Adventism On The Move2: Russia


Nov. 6 - Adventism On The Move2: Russia




And how are they to hear without a preacher? Rom. 10:14, RSV.

And preachers there were. One of the most significant was L. R. Conradi, a Germanborn immigrant to America where he found the Advent message. In 1886 he returned to Europe as a minister.

Almost immediately he faced a request from Gerhardt Perk to visit Russia. Since the authorities would not admit a minister to the country, Conradi, having worked for a while at the Review and Herald Publishing Association in Battle Creek, declared himself as a printer.

But no matter what he called himself, once Conradi got into the country he began to preach the Seventh-day Adventist message openly. He and Perk located about 50 Sabbathkeepers, and Baptist and Lutheran congregations often greeted them with open arms. At other times the two Adventists found themselves met with stones, especially when they introduced the Sabbath question.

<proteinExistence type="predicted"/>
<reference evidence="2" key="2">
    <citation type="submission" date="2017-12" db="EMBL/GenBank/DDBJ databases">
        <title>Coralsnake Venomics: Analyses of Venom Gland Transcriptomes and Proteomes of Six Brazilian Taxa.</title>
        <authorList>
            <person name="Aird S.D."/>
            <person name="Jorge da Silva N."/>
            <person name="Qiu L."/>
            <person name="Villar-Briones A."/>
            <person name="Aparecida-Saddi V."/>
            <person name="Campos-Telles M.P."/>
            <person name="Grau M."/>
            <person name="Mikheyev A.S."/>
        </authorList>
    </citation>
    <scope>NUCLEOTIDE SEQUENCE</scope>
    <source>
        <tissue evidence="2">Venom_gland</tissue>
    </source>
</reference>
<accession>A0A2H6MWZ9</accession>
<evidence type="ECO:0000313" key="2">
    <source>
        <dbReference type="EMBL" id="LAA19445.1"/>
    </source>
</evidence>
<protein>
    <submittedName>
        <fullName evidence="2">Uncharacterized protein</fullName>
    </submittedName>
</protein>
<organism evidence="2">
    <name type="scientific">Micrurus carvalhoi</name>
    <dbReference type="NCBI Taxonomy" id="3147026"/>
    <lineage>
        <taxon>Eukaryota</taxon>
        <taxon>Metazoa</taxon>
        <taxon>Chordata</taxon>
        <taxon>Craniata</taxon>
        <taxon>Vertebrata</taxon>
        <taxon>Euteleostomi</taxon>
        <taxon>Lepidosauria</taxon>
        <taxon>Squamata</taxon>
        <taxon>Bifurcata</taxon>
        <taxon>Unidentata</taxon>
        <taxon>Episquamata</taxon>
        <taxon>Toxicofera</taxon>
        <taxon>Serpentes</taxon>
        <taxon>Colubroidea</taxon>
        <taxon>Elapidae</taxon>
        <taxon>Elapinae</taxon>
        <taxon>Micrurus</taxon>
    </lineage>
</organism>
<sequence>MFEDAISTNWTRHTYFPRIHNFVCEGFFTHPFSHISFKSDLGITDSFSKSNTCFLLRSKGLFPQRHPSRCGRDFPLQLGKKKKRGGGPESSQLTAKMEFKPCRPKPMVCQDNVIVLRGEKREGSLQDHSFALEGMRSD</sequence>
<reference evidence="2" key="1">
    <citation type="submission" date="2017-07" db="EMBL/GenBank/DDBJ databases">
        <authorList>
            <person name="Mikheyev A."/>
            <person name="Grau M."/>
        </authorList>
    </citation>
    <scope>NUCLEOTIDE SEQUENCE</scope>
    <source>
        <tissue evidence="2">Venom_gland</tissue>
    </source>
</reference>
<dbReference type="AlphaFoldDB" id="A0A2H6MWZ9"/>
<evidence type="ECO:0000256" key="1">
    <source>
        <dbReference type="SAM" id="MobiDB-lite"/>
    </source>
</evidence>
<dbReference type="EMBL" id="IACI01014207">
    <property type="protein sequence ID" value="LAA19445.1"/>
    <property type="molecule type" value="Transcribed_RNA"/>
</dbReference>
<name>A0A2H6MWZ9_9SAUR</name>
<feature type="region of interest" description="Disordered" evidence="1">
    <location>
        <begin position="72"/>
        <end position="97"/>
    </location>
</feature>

But in all of his activities Conradi was violating Russian law, which forbade preaching and proselytizing. Still things went well until they arrived at Berde Bulat, where they organized a church and held a public baptism in the Black Sea. The rooftops were crowded with spectators who desired to watch the novel scene.

That was too much for the local authorities. They arrested Conradi and Perk and charged them with the teaching of Jewish heresy, of public baptism, and of proselytizing Russians. For 40 days the two men endured a cramped cell, poor food, and intimidating threats. But finally the American embassy in St. Petersburg secured their release.

And what did they do? More preaching as they spread the Advent message in a difficult place to do evangelism.

Conradi would eventually locate in Germany, where he would lead the Adventist denomnation in Europe for the next 35 years.

Meanwhile, back in Russia more returning Adventist immigrants arrived to preach the message they loved. Some of them would end up banished to Siberia, but it was through such sacrifices that the Seventh-day Adventist message took root and began to grow in Russia.

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Lord, most of us today have it so easy. Help us to learn to remember the sacrifices of
those who have gone before in the spreading of the messages of the three angels.